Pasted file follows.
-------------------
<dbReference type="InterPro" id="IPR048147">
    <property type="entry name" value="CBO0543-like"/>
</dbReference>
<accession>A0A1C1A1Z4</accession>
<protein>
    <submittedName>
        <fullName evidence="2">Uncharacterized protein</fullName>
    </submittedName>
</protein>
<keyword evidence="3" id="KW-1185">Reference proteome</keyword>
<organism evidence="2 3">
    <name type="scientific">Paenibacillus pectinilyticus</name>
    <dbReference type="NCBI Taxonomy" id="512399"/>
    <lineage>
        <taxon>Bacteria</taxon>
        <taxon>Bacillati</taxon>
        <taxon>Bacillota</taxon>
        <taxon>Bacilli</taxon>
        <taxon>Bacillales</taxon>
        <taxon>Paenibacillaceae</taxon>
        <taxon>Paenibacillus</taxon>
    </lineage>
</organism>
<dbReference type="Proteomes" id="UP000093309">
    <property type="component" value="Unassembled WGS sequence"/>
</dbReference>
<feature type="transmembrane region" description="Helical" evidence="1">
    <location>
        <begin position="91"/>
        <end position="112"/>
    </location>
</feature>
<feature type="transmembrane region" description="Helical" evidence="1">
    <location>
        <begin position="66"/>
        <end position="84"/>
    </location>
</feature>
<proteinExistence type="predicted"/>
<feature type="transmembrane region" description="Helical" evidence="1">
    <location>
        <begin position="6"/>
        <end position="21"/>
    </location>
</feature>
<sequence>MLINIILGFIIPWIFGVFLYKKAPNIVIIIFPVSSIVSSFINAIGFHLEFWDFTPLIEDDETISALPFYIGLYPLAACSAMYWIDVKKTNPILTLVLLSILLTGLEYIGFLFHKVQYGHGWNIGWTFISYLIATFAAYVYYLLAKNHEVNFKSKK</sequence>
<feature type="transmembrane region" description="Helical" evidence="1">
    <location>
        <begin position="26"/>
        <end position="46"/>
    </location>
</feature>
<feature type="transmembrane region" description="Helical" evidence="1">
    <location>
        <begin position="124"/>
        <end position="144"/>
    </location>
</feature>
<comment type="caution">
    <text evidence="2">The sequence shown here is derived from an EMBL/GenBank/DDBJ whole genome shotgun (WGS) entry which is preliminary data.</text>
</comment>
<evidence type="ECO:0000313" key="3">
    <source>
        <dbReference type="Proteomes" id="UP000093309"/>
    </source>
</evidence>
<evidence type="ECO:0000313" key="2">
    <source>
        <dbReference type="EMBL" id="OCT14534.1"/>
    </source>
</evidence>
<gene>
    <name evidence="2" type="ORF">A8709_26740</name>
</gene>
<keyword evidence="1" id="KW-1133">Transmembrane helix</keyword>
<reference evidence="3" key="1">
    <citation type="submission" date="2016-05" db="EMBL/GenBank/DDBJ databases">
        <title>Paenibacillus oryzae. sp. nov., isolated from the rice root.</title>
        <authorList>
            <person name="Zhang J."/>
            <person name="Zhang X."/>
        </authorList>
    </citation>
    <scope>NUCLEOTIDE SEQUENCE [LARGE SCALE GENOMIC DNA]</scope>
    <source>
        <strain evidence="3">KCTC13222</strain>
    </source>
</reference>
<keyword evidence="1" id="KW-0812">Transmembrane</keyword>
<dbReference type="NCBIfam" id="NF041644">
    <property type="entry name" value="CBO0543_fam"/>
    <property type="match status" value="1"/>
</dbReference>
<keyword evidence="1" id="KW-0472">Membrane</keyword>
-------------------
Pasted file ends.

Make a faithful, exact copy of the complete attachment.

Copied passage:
<dbReference type="InterPro" id="IPR048147">
    <property type="entry name" value="CBO0543-like"/>
</dbReference>
<accession>A0A1C1A1Z4</accession>
<protein>
    <submittedName>
        <fullName evidence="2">Uncharacterized protein</fullName>
    </submittedName>
</protein>
<keyword evidence="3" id="KW-1185">Reference proteome</keyword>
<organism evidence="2 3">
    <name type="scientific">Paenibacillus pectinilyticus</name>
    <dbReference type="NCBI Taxonomy" id="512399"/>
    <lineage>
        <taxon>Bacteria</taxon>
        <taxon>Bacillati</taxon>
        <taxon>Bacillota</taxon>
        <taxon>Bacilli</taxon>
        <taxon>Bacillales</taxon>
        <taxon>Paenibacillaceae</taxon>
        <taxon>Paenibacillus</taxon>
    </lineage>
</organism>
<dbReference type="Proteomes" id="UP000093309">
    <property type="component" value="Unassembled WGS sequence"/>
</dbReference>
<feature type="transmembrane region" description="Helical" evidence="1">
    <location>
        <begin position="91"/>
        <end position="112"/>
    </location>
</feature>
<feature type="transmembrane region" description="Helical" evidence="1">
    <location>
        <begin position="66"/>
        <end position="84"/>
    </location>
</feature>
<proteinExistence type="predicted"/>
<feature type="transmembrane region" description="Helical" evidence="1">
    <location>
        <begin position="6"/>
        <end position="21"/>
    </location>
</feature>
<sequence>MLINIILGFIIPWIFGVFLYKKAPNIVIIIFPVSSIVSSFINAIGFHLEFWDFTPLIEDDETISALPFYIGLYPLAACSAMYWIDVKKTNPILTLVLLSILLTGLEYIGFLFHKVQYGHGWNIGWTFISYLIATFAAYVYYLLAKNHEVNFKSKK</sequence>
<feature type="transmembrane region" description="Helical" evidence="1">
    <location>
        <begin position="26"/>
        <end position="46"/>
    </location>
</feature>
<feature type="transmembrane region" description="Helical" evidence="1">
    <location>
        <begin position="124"/>
        <end position="144"/>
    </location>
</feature>
<comment type="caution">
    <text evidence="2">The sequence shown here is derived from an EMBL/GenBank/DDBJ whole genome shotgun (WGS) entry which is preliminary data.</text>
</comment>
<evidence type="ECO:0000313" key="3">
    <source>
        <dbReference type="Proteomes" id="UP000093309"/>
    </source>
</evidence>
<evidence type="ECO:0000313" key="2">
    <source>
        <dbReference type="EMBL" id="OCT14534.1"/>
    </source>
</evidence>
<gene>
    <name evidence="2" type="ORF">A8709_26740</name>
</gene>
<keyword evidence="1" id="KW-1133">Transmembrane helix</keyword>
<reference evidence="3" key="1">
    <citation type="submission" date="2016-05" db="EMBL/GenBank/DDBJ databases">
        <title>Paenibacillus oryzae. sp. nov., isolated from the rice root.</title>
        <authorList>
            <person name="Zhang J."/>
            <person name="Zhang X."/>
        </authorList>
    </citation>
    <scope>NUCLEOTIDE SEQUENCE [LARGE SCALE GENOMIC DNA]</scope>
    <source>
        <strain evidence="3">KCTC13222</strain>
    </source>
</reference>
<keyword evidence="1" id="KW-0812">Transmembrane</keyword>
<dbReference type="NCBIfam" id="NF041644">
    <property type="entry name" value="CBO0543_fam"/>
    <property type="match status" value="1"/>
</dbReference>
<keyword evidence="1" id="KW-0472">Membrane</keyword>